Management of Unerupted and Impacted Third Molar Teeth
Section 1: Introduction

1.1 Background

Third molars generally erupt between the ages of 18 and 24 years, although there is wide variation in eruption dates. One or more third molars are absent in approximately 25% of adults2, 3, 4, 5 but they may still be present in the elderly, otherwise edentulous, patient.

The prevalence of unerupted third molars varies widely and is influenced by age, gender and ethnicity. The failure of eruption of third molars is a very common condition3, 6, 7, 8 and the extraction of impacted third molar teeth is one of the most frequent surgical procedures carried out in the NHS. It has been reported that a significant proportion of those on oral and maxillofacial surgery waiting lists are awaiting third molar removal.9, 10, 11

1.2 The need for a guideline

Surgical procedures for extraction of unerupted third molar teeth are associated with significant morbidity including pain and swelling, together with the possibility of temporary or permanent nerve damage, resulting in altered sensation of lip or tongue.12 There appears to be substantial variation in management and it has been reported that conservative treatment with more rigorous adherence to specific indicators for removal would reduce surgical cases by up to 60%.13 A recent review by the NHS Centre for Reviews and Dissemination concluded that 'there appears to be little justification for the removal of pathology-free impacted third molars.' 3

A number of guidelines on this topic have been produced in recent years. The most recent document, produced by a working party of the Faculty of Dental Surgery of the Royal College of Surgeons of England, was published during the development of this SIGN guideline.7 The members of the SIGN guideline development group are grateful for the co-operation offered by the Royal College of Surgeons of England working party and have benefited from the information contained in their document. The SIGN guideline development group considered carefully whether a further guideline was necessary, and concluded that there was scope to build on existing guidelines by using SIGN methodology to develop recommendations based upon the best evidence available.

1.3 Aim of the guideline

The aim of this national guideline is to assist individual clinicians, hospital departments, hospitals and commissioners of health care to produce local guidelines for the identification of patients who might benefit most from removal of unerupted third molar teeth and those for whom removal is not necessary.

1.4 Development of the guideline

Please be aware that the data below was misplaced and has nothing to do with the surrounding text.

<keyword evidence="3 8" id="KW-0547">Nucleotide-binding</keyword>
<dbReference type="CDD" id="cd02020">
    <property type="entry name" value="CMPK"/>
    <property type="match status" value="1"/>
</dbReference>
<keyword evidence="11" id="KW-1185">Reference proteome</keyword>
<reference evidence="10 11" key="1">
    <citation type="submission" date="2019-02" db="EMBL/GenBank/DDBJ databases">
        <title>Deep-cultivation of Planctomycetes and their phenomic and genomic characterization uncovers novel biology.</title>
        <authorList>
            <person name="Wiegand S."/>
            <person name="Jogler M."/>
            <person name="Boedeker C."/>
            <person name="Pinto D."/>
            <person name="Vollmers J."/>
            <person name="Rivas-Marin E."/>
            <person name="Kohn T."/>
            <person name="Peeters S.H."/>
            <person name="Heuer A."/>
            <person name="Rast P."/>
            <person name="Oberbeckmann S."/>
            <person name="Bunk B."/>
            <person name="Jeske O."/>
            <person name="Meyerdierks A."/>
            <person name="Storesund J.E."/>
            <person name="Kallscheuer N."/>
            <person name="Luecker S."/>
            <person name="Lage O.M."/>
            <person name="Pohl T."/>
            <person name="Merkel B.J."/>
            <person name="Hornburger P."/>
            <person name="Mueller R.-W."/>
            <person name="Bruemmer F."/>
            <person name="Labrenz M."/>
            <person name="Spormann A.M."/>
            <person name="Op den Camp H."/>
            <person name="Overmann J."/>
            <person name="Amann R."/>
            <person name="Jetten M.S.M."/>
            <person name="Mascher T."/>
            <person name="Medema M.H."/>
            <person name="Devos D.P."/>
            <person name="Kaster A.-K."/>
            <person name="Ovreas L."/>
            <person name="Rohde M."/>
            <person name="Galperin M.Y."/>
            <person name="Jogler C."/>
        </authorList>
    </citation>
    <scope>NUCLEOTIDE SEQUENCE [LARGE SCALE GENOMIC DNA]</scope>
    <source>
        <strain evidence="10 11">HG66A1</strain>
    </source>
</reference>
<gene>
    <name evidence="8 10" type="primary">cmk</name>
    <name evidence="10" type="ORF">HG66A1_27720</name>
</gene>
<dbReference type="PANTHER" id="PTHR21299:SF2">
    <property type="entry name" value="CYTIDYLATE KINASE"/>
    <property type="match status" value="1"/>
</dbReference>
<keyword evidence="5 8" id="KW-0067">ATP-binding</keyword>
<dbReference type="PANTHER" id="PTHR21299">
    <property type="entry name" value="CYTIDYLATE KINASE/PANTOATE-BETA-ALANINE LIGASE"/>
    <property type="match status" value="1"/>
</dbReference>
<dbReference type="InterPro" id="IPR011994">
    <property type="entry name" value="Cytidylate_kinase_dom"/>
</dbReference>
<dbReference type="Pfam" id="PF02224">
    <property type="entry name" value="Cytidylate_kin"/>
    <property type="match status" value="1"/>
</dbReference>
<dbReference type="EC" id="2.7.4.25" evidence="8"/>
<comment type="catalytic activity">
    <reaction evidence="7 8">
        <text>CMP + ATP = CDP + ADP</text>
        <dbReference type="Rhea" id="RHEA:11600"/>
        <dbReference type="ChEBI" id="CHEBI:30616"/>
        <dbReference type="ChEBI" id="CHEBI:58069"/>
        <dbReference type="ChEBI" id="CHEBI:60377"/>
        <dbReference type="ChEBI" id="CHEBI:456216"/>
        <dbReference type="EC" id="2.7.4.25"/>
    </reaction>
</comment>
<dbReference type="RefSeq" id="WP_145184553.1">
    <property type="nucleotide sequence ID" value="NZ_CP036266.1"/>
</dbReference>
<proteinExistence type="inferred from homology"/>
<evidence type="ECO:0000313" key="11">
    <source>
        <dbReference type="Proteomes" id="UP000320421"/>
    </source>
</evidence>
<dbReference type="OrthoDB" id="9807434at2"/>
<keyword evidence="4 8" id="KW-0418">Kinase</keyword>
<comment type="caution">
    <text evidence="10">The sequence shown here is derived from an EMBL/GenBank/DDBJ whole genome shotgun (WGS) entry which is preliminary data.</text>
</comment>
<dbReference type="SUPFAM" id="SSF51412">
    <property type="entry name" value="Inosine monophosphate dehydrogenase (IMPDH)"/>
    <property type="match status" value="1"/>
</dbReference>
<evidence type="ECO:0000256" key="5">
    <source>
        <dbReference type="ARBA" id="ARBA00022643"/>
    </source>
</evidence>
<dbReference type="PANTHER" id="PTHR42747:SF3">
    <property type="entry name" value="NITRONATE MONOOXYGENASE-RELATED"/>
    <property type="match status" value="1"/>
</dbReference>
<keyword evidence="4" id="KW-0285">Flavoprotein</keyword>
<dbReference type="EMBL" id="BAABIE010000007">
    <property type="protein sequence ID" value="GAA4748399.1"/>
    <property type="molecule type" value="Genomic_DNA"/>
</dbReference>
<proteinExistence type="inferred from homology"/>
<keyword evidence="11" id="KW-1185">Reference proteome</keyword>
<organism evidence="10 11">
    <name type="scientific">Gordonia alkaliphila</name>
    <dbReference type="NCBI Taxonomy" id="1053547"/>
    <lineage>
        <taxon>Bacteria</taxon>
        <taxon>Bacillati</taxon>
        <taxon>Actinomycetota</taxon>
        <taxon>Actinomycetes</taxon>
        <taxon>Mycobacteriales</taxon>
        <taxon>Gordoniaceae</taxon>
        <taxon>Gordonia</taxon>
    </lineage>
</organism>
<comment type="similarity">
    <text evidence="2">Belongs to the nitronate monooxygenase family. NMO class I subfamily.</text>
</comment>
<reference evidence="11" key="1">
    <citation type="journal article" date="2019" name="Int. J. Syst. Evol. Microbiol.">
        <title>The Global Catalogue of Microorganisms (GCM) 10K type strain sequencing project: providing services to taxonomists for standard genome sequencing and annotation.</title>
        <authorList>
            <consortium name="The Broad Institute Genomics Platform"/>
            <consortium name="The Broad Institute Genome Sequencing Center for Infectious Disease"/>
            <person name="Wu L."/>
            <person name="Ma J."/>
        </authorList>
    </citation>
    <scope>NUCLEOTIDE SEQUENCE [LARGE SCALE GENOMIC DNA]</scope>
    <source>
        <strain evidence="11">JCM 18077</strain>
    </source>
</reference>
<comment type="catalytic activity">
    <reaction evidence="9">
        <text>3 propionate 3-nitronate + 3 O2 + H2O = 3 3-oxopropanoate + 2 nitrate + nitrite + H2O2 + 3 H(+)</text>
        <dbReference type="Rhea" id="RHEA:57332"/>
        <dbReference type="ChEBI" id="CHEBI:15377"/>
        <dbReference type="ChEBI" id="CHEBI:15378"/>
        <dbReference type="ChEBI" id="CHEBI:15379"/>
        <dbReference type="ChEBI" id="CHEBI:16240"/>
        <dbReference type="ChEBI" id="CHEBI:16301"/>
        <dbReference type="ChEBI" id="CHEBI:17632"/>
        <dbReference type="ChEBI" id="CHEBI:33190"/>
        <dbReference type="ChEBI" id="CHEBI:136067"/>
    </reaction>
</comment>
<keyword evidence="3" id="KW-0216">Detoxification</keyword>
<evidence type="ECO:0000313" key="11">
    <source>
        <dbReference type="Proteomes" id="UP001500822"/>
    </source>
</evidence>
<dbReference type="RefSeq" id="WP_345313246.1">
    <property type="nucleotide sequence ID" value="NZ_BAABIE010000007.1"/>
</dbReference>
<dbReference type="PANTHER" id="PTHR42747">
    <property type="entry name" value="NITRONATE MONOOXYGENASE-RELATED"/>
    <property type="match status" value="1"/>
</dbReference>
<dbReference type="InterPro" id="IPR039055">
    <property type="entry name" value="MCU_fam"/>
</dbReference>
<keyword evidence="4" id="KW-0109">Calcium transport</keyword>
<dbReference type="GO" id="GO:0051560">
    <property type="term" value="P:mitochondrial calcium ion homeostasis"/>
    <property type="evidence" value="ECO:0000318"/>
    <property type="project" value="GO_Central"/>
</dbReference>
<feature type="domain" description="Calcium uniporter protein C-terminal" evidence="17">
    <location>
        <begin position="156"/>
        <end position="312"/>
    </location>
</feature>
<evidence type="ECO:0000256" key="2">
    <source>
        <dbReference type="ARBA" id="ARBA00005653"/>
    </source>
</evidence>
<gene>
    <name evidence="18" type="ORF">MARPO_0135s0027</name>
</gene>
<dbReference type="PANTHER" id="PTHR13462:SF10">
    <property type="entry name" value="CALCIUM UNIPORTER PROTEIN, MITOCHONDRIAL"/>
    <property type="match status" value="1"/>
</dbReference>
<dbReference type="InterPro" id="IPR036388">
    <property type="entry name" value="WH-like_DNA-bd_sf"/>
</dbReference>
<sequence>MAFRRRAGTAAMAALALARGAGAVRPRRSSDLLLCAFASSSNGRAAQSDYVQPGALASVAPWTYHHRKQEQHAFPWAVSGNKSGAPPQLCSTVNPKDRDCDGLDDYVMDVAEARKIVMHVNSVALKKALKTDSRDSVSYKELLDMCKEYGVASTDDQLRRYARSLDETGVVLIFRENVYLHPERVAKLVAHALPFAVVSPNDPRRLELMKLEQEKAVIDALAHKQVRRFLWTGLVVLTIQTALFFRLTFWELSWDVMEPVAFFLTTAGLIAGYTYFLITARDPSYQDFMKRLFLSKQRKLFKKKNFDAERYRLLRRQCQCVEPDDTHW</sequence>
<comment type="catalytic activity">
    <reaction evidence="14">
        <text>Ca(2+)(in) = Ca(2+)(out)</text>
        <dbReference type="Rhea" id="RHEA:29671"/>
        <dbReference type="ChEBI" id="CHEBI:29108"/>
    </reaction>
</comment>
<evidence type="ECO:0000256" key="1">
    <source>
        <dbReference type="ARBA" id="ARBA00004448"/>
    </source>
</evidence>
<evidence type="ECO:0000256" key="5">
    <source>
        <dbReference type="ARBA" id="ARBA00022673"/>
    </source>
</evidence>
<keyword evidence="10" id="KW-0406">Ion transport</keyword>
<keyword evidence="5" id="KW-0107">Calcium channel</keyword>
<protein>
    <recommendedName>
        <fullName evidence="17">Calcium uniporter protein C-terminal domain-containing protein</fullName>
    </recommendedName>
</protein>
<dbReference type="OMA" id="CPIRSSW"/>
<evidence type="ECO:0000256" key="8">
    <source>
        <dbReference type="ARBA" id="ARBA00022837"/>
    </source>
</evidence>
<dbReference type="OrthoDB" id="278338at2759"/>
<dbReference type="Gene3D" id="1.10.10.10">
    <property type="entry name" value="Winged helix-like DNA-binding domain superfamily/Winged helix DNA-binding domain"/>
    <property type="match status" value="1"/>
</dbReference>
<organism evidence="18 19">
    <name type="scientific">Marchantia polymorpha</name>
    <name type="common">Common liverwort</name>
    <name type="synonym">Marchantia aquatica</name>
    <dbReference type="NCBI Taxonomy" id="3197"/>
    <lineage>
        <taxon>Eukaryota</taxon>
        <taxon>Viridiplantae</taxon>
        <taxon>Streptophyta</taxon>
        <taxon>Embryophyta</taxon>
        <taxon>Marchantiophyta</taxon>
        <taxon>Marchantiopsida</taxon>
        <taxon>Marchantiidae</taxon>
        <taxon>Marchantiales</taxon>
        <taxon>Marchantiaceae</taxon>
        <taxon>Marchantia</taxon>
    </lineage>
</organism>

The SIGN guideline development methodology involves an extensive review and appraisal of the existing literature (see Annex 1).14 A similar exercise carried out by the NHS Centre for Reviews and Dissemination found that there were no randomised controlled trials to compare the long term outcome of early removal with the deliberate retention of pathology-free third molars, and a dearth of relevant good quality primary studies.3, 15 The systematic literature review carried out by the SIGN third molar guideline development group confirmed this lack of evidence from well-designed randomised controlled trials.

The available evidence is generally from non-experimental descriptive studies (evidence level III) and the recommendations, although based on the best evidence available, are therefore mostly graded as B or C. However, it should be emphasised that this grading relates only to the strength of supporting evidence for each recommendation, and not to the importance of the recommendation.

1.5 Definitions and terminology

Recently published guidelines have included definitions7, 16 and for the purposes of this guideline minor modifications of the previously reported definitions have been introduced:

Throughout the guideline the term third molar refers to unerupted and partially erupted third molar teeth which may or may not be impacted.

The general principles in the guideline apply to both upper and lower third molar teeth, but surgical management of upper third molars is in general much less complex and most of the difficulties apply to lower third molars. Upper wisdom teeth cause less discomfort, are more likely to erupt, and are simpler to remove unless unerupted and encased in bone. Removal of upper third molars results in far less postoperative morbidity, and general anaesthetics are rarely required.

Wherever possible, the guideline development group have employed the most commonly used terminology, e.g. the term local anaesthesia is used in place of local analgesia.

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